Von Willebrand disease is the most common hereditary coagulation abnormality. It was first described in Finland in 1926 by Baron Erik von Willebrand, who noted young girls dying of a haemorrhage at puberty and called the condition "pseudo-haemophilia". The estimated prevalence is around 1% of the general population.
It is also known to affect dogs notably Doberman Pinschers.
The disease is associated with quantitative or qualitative deficiency of a multimeric protein, Von Willebrand factor (VWF). It affects women as often as men. The abnormal gene is not on the X chromosome, but on an autosome (not sex-linked).
It can be inherited as a dominant condition, however in some families it has been shown to be a recessive inheritance.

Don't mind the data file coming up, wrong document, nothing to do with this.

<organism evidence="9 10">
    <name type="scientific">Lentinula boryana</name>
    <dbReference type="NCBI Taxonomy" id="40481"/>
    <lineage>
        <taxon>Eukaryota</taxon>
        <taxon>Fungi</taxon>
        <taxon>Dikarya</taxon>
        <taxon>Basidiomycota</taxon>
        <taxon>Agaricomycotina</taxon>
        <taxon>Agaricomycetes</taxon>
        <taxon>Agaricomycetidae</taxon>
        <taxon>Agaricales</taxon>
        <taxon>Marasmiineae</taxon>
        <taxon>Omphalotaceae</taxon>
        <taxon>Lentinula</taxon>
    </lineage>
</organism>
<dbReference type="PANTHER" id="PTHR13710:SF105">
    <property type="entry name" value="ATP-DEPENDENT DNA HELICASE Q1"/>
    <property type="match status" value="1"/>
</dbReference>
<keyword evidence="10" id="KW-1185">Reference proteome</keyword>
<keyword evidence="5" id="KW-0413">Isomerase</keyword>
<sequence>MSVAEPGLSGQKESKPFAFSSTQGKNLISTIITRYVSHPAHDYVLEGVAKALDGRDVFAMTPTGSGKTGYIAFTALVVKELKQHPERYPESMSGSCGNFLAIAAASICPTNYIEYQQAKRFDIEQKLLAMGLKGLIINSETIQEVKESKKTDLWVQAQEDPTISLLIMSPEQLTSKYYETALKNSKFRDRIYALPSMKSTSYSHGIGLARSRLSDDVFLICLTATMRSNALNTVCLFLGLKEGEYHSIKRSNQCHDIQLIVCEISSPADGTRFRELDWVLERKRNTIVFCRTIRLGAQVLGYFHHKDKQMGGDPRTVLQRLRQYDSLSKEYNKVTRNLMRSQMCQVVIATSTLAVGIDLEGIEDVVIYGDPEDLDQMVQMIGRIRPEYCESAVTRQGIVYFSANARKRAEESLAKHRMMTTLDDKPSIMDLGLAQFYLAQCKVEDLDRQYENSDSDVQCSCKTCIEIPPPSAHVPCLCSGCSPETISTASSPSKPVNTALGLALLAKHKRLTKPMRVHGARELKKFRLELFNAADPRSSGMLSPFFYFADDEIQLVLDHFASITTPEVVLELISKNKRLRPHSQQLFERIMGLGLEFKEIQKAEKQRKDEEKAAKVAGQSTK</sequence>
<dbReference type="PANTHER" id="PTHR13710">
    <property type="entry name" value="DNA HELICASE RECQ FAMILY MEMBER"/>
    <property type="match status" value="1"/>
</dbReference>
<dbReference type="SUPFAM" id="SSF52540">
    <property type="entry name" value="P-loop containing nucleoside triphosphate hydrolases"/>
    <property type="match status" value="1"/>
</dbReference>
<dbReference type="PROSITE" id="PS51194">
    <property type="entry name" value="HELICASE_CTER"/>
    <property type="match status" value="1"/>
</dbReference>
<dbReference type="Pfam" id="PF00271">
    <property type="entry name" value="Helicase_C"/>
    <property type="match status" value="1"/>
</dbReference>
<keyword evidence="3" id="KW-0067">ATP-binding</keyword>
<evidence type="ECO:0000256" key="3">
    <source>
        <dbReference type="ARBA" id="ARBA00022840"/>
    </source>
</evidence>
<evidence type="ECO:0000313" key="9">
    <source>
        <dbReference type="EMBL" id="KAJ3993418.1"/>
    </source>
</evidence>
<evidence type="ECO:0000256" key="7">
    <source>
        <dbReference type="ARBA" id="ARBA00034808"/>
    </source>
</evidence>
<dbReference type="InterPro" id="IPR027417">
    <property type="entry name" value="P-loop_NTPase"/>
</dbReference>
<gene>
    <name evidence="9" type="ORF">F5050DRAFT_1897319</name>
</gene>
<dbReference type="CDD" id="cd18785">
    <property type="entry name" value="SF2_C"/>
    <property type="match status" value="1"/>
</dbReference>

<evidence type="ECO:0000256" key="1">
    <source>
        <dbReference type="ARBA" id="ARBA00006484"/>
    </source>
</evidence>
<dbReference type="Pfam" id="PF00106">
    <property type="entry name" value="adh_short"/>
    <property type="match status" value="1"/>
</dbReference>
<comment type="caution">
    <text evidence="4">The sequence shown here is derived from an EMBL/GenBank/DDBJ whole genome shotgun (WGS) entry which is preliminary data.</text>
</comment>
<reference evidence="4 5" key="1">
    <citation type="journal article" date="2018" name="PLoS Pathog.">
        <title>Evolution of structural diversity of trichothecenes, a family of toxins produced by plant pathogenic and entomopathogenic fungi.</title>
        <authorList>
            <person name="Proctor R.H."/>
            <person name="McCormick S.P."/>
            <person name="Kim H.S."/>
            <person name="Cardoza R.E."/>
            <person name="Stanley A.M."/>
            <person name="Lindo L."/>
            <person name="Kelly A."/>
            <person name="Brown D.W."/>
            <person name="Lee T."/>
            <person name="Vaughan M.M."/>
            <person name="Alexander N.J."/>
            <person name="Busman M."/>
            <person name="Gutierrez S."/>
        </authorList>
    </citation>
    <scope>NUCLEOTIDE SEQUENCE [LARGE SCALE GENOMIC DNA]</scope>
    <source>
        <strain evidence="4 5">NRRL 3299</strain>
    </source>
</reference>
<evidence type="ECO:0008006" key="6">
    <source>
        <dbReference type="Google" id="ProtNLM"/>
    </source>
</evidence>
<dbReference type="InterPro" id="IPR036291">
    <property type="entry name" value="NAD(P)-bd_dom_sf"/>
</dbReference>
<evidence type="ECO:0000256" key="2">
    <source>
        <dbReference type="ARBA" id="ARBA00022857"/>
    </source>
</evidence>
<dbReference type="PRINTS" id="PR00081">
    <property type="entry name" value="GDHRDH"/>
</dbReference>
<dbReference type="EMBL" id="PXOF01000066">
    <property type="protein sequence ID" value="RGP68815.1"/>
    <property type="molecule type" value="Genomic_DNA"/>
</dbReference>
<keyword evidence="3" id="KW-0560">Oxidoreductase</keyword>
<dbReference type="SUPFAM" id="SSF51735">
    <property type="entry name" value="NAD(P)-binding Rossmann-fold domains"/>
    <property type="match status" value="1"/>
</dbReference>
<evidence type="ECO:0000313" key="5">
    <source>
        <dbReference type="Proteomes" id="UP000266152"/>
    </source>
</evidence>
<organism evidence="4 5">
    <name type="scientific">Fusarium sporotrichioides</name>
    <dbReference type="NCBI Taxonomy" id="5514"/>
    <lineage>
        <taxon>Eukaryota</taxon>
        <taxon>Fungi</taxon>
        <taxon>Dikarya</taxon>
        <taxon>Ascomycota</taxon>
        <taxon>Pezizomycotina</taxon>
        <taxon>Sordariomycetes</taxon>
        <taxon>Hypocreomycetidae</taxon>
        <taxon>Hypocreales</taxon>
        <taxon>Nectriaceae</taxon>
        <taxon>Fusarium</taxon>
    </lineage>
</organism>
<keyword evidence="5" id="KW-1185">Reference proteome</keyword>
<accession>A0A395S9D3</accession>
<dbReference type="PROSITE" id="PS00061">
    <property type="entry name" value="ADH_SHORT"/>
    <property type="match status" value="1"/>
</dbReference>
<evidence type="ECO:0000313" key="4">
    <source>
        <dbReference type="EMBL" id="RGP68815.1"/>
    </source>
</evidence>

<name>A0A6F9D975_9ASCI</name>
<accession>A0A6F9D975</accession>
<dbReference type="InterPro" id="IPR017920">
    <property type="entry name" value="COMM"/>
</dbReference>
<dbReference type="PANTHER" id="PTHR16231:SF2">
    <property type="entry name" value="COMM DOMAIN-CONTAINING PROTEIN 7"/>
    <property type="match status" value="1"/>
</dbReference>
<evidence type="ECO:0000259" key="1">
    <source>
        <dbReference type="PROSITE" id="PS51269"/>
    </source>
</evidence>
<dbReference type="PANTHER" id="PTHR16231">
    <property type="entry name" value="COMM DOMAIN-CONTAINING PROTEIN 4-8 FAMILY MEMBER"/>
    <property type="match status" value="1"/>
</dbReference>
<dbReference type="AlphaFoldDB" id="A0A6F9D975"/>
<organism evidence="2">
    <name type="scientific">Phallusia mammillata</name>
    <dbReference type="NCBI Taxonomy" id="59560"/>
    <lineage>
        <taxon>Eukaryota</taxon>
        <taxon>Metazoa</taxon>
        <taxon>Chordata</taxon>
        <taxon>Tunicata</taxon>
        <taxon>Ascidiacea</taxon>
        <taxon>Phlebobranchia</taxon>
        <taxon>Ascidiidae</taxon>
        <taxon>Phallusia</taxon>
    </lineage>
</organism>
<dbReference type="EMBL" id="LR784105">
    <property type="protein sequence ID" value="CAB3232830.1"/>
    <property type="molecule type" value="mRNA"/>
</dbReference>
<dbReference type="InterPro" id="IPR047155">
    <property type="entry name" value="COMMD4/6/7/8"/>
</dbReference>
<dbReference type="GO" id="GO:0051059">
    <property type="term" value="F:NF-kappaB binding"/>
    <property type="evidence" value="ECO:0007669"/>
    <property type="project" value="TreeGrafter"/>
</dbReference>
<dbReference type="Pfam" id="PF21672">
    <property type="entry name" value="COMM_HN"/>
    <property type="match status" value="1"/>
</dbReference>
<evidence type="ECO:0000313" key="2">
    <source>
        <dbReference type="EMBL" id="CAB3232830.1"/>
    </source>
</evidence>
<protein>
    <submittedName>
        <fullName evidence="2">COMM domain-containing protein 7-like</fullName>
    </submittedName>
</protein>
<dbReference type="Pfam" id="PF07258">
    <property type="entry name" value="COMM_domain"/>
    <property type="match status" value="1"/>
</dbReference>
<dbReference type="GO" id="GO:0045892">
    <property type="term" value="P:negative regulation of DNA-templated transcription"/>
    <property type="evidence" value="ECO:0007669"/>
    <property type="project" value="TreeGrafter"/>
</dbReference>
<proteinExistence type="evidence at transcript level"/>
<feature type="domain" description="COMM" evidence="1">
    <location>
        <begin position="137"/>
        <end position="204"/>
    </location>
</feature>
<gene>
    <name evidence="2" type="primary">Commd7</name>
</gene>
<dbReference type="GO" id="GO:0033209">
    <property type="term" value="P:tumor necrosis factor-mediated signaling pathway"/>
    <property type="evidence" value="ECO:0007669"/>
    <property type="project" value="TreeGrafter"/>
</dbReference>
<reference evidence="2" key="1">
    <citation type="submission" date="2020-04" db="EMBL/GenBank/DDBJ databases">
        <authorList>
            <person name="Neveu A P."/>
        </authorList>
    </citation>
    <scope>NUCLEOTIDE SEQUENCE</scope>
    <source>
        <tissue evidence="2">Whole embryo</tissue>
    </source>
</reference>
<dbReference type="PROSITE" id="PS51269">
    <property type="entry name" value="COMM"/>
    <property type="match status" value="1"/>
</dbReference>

This abnormality results in platelet adhesion disorders and defective factor VIII protection against proteolysis in the circulation. Clinical and laboratory expression of the disease vary widely, even within the same family.
The primary clinical signs are cutaneous-mucosal bleeding, and more commonly, heavy menstrual cycles in women.
Classification of the disease is based on the type of deficit: